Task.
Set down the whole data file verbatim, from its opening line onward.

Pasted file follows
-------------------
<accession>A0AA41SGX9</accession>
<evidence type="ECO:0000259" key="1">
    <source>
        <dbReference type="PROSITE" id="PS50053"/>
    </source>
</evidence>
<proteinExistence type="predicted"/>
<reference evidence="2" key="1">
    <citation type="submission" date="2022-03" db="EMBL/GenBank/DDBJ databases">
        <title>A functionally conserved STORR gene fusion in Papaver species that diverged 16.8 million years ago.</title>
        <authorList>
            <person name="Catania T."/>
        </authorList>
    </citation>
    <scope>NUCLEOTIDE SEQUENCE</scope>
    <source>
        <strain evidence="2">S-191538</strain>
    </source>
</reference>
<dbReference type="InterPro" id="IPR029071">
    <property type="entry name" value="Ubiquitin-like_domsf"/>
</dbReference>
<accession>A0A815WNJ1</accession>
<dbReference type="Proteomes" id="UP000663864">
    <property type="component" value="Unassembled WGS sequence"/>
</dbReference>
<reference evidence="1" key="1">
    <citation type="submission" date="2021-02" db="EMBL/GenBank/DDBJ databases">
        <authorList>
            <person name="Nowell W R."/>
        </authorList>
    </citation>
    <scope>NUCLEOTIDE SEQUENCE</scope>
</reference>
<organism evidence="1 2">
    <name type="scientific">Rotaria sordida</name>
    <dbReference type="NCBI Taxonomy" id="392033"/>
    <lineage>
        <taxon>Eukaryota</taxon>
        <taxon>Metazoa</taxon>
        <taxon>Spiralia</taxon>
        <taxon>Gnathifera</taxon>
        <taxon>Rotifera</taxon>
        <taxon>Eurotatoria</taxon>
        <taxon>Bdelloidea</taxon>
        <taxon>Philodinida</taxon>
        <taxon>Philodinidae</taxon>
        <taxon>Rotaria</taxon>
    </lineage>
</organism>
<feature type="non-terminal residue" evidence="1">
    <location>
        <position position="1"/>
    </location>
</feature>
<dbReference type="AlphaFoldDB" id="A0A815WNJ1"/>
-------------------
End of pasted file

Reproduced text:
<accession>A0AA41SGX9</accession>
<evidence type="ECO:0000259" key="1">
    <source>
        <dbReference type="PROSITE" id="PS50053"/>
    </source>
</evidence>
<proteinExistence type="predicted"/>
<reference evidence="2" key="1">
    <citation type="submission" date="2022-03" db="EMBL/GenBank/DDBJ databases">
        <title>A functionally conserved STORR gene fusion in Papaver species that diverged 16.8 million years ago.</title>
        <authorList>
            <person name="Catania T."/>
        </authorList>
    </citation>
    <scope>NUCLEOTIDE SEQUENCE</scope>
    <source>
        <strain evidence="2">S-191538</strain>
    </source>
</reference>
<dbReference type="InterPro" id="IPR029071">
    <property type="entry name" value="Ubiquitin-like_domsf"/>
</dbReference>
<accession>A0A815WNJ1</accession>
<dbReference type="Proteomes" id="UP000663864">
    <property type="component" value="Unassembled WGS sequence"/>
</dbReference>
<reference evidence="1" key="1">
    <citation type="submission" date="2021-02" db="EMBL/GenBank/DDBJ databases">
        <authorList>
            <person name="Nowell W R."/>
        </authorList>
    </citation>
    <scope>NUCLEOTIDE SEQUENCE</scope>
</reference>
<organism evidence="1 2">
    <name type="scientific">Rotaria sordida</name>
    <dbReference type="NCBI Taxonomy" id="392033"/>
    <lineage>
        <taxon>Eukaryota</taxon>
        <taxon>Metazoa</taxon>
        <taxon>Spiralia</taxon>
        <taxon>Gnathifera</taxon>
        <taxon>Rotifera</taxon>
        <taxon>Eurotatoria</taxon>
        <taxon>Bdelloidea</taxon>
        <taxon>Philodinida</taxon>
        <taxon>Philodinidae</taxon>
        <taxon>Rotaria</taxon>
    </lineage>
</organism>
<feature type="non-terminal residue" evidence="1">
    <location>
        <position position="1"/>
    </location>
</feature>
<dbReference type="AlphaFoldDB" id="A0A815WNJ1"/>